Author Topic: Motor Controller Configuration  (Read 3270 times)

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Offline ProjectMTopic starter

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Motor Controller Configuration
« on: December 08, 2016, 05:34:48 AM »
Hi everyone,

With a group of students we are building an exoskeleton for paraplegics. I am part of the Software & Control department and we are designing the motor controller configuration. We have several requirements:

  • Size is one of our main requirements. We want the Exoskeleton to be as slim as possible, so this is true for all the components as well. We want the motor controller to be as small as possible.
  • The motor controller has to work with a brushless DC motor.
  • A setpoint will be sent from a microcontroller to the motor controller
  • Two or three absolute encoders need to be connected, this depends on the design of the joint.
    *We are either going to use position or torque control
    *We need one encoder for the motor angle, and one for the joint angle. We might implement Series Elastic Actuation in our joint and then we want to be able to measure the deflection in the spring and thus need two encoders for that.
  • A continuous power output in the range of 700 - 1200 Watt

While exploring several off-the-shelf possibilities, we came accross the Elmo Gold Twitter( and the IOMI Pro( One of the problems of these boards, is the amount of absolute encoders that can be connected. Both the Elmo and the IOMI board can either have 1 or no absolute encoders connected.

We came op with a solution, so that we are able to connect multiple encoders. In our exoskeleton we are going to use an EtherCAT Master-Slave configuration. The High-Level control (e.g. state-machine) is on the EtherCAT Master and sends joint angle setpoints. Our idea is to use a EtherCAT Slave as a sort of second controller, which gets the joint setpoint and the joint encoder values, calculates the motor setpoint and sends this out to a certain off-the-shelf controller like the Elmo Gold Twitter or the IOMI Pro.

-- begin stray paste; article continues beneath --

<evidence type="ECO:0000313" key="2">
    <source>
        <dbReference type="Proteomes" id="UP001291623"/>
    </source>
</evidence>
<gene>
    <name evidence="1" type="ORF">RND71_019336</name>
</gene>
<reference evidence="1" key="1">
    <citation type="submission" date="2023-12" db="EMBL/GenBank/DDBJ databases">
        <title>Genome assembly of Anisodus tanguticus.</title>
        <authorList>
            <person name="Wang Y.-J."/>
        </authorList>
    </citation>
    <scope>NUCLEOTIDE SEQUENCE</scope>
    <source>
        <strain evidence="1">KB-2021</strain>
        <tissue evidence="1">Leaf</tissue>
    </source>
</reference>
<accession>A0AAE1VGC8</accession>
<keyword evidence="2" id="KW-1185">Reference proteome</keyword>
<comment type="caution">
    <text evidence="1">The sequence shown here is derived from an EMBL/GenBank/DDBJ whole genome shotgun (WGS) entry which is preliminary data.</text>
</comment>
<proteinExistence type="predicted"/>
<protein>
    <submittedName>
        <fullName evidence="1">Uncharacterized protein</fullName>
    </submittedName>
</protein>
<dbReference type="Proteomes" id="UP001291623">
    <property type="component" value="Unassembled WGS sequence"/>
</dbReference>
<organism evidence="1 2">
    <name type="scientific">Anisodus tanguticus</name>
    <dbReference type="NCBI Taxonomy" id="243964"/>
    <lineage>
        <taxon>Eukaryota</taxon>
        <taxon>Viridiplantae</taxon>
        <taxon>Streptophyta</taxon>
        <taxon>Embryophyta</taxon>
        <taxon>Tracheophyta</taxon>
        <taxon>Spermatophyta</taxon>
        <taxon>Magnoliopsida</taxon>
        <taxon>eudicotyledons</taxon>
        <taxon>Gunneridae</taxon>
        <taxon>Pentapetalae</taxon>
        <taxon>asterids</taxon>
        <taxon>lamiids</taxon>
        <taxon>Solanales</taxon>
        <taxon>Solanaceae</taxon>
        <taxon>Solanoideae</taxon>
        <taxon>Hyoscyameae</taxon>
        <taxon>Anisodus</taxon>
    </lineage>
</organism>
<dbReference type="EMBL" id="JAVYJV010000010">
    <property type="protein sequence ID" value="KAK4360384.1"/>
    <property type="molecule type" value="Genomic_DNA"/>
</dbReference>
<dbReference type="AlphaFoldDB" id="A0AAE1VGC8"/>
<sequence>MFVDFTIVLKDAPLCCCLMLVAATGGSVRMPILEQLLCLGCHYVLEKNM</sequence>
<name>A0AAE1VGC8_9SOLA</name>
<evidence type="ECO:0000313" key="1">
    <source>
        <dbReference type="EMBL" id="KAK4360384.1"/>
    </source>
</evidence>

My question is the following: Is this even a good solution? And what are other solution to this problem? Are there even better alternatives for a motor controller? Might it be a better idea to build and program your own motor controller? (please bare in mind that we have limited experience in that area)

I thank you all in advance for your reply!



Offline hadiesper

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Re: Motor Controller Configuration
« Reply #1 on: December 16, 2016, 01:57:28 PM »
I am not very knowledgeable about ethercat but I could speculate that the code to manage/run such a system would be relatively simple (measure -> formulate -> actuate). Feedback signals from encoders are also easy to read so I don't see why you can use a simple controller and a custom electronics circuit to drive the motors. This is the only way to keep the size to an absolute minimum.

I would also think that the power requirements below are not realistic, you should typically use much much lower wattage system that has an incredibly high gear ratio to give you the torque you need. Otherwise your power bank and electronics power handling requirements would be unrealistic.


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